Reconstructed Viking Ships

The Reconstructed Viking Ship 'Viking' at the World's Columbian Exposition in Chicago

© 2016 Kulturhistorisk museum, UiO. CC BY-SA 4.0

The World's Columbian Exhibition

Around a decade after the excavation of the Gokstad ship in 1880, a replica was built at Christen Christensen's Framnes shipyard in Sandefjord, Norway. The replica was apparently very seaworthy, and it was sailed across the Atlantic to become a major attraction at the World's Columbian Exhibition in Chicago. This early replica still survives and is housed in Geneva Illinois, where it is cared for by the Friends of the Viking Ship Organisation. It is an important symbol of heritage for the Scandinavian-American community. You can view a documentary about the ship here.

Reconstructed Viking Ships

(c) RDale. CC BY NC

The Saga Oseberg

Our knowledge about Viking ships has advanced significantly since the building of the 'Viking' in the nineteenth-century, and the techniques of reconstruction are continually being refined. The Oseberg ship was once thought to be more of an ornament than a capable ship after a reconstruction called the 'Dronningen' sank very quickly during sea trials, and was lost for good during a storm in the Mediterranean. However, several faults were found with the reconstruction, and a new replica, the 'Saga Oseberg' was painstakingly reconstructed in 2011-2012, drawing on expertise at the Viking Ship Museum in Roskilde.

Detail of the Stem and Stern of Saga Oseberg

(c) RDale. CC BY NC

Re-Learning Old Skills

The reconstruction of the Oseberg ship was helped by the fact that virtually the whole ship remains intact, and exact measurements can be taken. As the website of the New Oseberg Ship Foundation points out, the construction of the ship pushes the materials to their absolute limit, and learning how to recognise the best properties when selecting trees and working the wood has been one of the biggest challenges for modern ship-builders. The ability to visualise the ship in the growing wood is a skill that would undoubtedly have been highly valued during the Viking Age.

The 'Saga Oseberg' was built and launched at Tonsberg in Norway, and these photos of the ship were taken at the Tonsberg Viking Festival. It has proved to be much more seaworthy than its predecessor, and can be seen at events around Scandinavia.

Click on the links to see more photos of the ship and its stem and stern

Reconstructed Viking Ship 'Helge Ask' photographed off the west coast of Sweden

(c) TBirkett. CC BY NC

The Viking Ship Museum in Roskilde

In addition to housing the five Sjuldelev ships, the Vikingeskibsmuseet Roskilde is a centre for the reconstruction of Viking and medieval ships. Craftspeople at the museum recreate everything from the tools used for woodworking to many thousands of meters of rope using traditional techniques. Perhaps the single most costly item is the sail: even the modest sail on the small warship 'Helge Ask' pictured here is 50 square meters of densely woven wool treated with dyes and horse mane fat. It would have taken many months of work (and the wool from over 100 sheep) to produce.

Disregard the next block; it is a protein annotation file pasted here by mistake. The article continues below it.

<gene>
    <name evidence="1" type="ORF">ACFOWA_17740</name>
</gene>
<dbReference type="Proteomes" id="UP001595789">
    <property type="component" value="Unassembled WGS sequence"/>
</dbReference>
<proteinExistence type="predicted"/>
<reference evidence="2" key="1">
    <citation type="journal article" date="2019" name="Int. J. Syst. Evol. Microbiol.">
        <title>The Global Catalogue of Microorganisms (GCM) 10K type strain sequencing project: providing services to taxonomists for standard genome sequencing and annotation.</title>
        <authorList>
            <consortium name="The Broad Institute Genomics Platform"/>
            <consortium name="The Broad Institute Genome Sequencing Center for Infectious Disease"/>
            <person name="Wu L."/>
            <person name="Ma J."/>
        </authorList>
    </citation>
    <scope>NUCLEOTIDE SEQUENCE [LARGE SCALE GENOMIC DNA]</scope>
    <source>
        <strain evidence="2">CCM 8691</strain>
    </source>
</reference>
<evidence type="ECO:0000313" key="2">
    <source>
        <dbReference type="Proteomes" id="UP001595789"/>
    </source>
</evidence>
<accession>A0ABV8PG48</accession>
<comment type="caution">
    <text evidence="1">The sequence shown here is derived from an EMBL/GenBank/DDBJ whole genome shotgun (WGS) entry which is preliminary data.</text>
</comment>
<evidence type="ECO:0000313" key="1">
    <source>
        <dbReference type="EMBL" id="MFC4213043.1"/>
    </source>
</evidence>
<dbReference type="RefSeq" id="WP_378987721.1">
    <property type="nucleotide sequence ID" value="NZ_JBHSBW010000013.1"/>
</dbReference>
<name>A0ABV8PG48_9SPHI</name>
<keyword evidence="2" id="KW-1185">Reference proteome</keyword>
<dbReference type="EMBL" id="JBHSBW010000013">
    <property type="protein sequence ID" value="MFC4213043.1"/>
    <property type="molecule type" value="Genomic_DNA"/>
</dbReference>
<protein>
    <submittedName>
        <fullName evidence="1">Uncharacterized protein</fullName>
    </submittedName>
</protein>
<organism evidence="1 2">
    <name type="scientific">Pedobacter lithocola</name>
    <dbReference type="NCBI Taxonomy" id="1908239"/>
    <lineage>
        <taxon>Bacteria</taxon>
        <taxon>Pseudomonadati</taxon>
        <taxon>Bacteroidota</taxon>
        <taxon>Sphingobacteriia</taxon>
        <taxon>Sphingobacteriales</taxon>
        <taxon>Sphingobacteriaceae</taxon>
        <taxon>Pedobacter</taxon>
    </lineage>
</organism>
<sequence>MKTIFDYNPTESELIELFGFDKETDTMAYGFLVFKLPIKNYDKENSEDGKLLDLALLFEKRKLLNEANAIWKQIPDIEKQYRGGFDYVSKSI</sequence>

Photo of the Sea Stallion docked in Dublin 2007

(c) Rebecca Boyd. CC BY NC

The Sea Stallion from Glendalough

The most ambitious reconstruction produced by the Viking Ship Museum was the 29.4 meter warship Skuldelev 2, named Havhingsten fra Glendalough or 'The Sea Stallion from Glendalough'. Though only 25% of the original was recovered from the fjord, the dimensions of the ship could be accurately reconstructed from what survived. Each individual piece of oak was carefully chosen and worked by hand. There are around 8000 iron nails used in the clinker-built construction, 2200m of cordage, and 600 gallons of pine tar used to treat the wood.

Draken Harald Hårfagre in New York

(c) Raphodon. CC BY SA 4.0

Ships of the Imagination

The largest ship yet discovered is Roskilde 6: a truly impressive 36 meter warship. Yet the sagas mention even bigger ships, such as Olaf Tryggvason's 43 meter ship Ormrinn Langi ('Long Serpent'), which have captured the imaginations of ship-builders. The ship Draken Harald Hårfagre, pictured here sailing out of New York, is not based on a surviving Viking ship, but takes inspiration from literary accounts of ships and from traditional ship-building techniques. The privately owned vessel undertook a journey from Norway to Greenland and the United States in 2016, but with the assistance of an engine. The emphasis is very much on adventure and the spirit of Viking exploration rather than complete accuracy: rather like the replica 'Viking' that sailed to America 100 years ago.

Reconstructed Viking Ships come in all shapes and sizes, and more are being built every year for a variety of purposes including as public artwork, as museum exhibits or as touring ships. Many of them are inspired by Viking ship-building techniques rather than being replicas. And some of them have never seen the water.